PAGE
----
Trump, for his part, has called Biden an “enemy of the state.”
Opinions about Trump are so fixed that the whole debate might not shift many voters from one column to the other.
But it has certainly affected the framing of the contest, which could have a direct impact on turnout.
FILE – A group of Brazilian migrants make their way around a gap in the U.S.-Mexico border in Yuma, Ariz., seeking asylum in the U.S. after crossing over from Mexico, June 8, 2021. (AP Photo/Eugene Garcia, File)
Illegal immigration remains a huge issue with conservative voters and in right-leaning media, even as it is not seen as so big a problem among liberals.
Concerns about border security often get portrayed as xenophobic or racist. But many voters who don’t fit into either of those categories clearly have concerns about the huge numbers of unauthorized border crossings that are taking place.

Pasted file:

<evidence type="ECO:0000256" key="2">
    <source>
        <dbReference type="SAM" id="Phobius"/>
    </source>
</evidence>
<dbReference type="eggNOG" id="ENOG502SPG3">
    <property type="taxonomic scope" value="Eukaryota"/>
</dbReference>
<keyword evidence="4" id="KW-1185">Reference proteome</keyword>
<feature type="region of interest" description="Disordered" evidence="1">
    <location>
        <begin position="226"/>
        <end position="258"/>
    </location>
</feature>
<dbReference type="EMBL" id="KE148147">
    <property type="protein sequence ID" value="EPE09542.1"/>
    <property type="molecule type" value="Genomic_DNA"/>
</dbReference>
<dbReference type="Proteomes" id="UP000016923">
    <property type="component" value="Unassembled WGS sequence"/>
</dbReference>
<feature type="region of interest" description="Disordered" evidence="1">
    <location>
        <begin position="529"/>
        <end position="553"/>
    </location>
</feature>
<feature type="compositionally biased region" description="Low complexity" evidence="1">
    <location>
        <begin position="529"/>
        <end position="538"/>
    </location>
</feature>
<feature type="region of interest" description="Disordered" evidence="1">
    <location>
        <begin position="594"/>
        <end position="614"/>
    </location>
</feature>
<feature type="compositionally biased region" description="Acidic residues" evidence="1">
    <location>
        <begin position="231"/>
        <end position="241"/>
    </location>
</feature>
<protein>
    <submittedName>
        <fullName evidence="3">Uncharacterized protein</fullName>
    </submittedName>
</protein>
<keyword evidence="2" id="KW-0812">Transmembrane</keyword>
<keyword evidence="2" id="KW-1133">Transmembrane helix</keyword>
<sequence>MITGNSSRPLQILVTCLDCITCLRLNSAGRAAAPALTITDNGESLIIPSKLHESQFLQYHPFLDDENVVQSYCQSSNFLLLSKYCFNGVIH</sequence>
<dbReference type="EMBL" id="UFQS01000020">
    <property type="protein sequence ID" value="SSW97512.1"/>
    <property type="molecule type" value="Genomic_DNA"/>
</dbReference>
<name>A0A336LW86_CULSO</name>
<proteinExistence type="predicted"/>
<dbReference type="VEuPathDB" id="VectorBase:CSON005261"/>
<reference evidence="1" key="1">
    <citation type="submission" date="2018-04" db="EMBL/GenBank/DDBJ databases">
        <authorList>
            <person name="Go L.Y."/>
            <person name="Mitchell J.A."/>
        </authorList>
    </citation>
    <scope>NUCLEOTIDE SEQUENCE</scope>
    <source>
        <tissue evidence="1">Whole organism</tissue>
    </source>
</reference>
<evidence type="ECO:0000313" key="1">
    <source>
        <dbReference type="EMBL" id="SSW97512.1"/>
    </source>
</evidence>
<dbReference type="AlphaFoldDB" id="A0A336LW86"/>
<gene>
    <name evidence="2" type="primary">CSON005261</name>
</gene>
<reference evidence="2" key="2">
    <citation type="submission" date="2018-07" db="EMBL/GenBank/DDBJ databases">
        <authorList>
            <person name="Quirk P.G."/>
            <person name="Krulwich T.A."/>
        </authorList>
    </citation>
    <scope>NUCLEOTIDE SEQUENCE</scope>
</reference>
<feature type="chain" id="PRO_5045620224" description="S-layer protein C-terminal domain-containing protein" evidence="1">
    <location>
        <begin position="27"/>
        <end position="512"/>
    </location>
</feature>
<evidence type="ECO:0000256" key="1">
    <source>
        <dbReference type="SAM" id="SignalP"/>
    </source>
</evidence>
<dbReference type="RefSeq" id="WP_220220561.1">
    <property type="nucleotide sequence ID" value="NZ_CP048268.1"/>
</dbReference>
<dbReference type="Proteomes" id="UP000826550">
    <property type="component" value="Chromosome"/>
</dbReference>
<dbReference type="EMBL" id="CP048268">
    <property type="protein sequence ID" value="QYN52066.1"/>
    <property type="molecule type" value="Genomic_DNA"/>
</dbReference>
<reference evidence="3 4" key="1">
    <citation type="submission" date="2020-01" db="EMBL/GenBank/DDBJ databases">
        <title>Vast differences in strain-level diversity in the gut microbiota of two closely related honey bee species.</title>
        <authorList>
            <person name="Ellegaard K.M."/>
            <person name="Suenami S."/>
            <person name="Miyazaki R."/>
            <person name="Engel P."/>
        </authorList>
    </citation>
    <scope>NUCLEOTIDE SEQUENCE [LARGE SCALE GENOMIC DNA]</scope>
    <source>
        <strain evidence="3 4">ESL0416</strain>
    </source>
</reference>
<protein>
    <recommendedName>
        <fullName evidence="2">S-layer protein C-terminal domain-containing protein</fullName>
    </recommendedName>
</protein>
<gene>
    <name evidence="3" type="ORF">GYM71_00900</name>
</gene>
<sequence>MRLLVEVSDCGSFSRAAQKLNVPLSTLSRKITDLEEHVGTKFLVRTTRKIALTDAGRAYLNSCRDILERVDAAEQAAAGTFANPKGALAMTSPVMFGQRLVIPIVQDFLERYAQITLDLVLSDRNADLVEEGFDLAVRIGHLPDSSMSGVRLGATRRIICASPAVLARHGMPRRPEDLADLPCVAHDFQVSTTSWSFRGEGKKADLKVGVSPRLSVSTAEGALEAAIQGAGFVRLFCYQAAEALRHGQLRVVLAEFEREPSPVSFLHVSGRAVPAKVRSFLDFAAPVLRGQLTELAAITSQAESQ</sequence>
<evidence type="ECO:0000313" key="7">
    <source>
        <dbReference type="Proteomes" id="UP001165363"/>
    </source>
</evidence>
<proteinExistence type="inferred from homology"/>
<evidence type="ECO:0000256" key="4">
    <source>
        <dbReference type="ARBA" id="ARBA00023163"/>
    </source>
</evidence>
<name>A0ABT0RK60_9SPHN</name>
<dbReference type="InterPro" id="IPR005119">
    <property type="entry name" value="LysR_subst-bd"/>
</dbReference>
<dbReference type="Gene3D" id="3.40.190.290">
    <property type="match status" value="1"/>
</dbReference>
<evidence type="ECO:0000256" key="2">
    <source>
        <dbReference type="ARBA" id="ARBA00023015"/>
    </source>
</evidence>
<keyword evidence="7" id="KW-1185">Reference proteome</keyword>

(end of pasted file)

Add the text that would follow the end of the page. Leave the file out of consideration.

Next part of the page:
The Wall Street Journal recently reported that Border Patrol agents had made more than 1.8 million arrests at the southern border during the current fiscal year. By the time the fiscal year ends at the end of this month, that number is expected to have surpassed 2 million for the first time ever.
In an Economist-YouGov poll last month, Biden’s ratings on immigration were dismal. Overall, 49 percent of adults disapproved of his handling of the issue while just 30 percent approved.
Republican voters, as expected, were overwhelmingly negative. But they were joined in that opinion by self-described independents, a mere 17 percent of whom backed Biden’s performance on the issue.
Democrats ignore figures like those at their peril.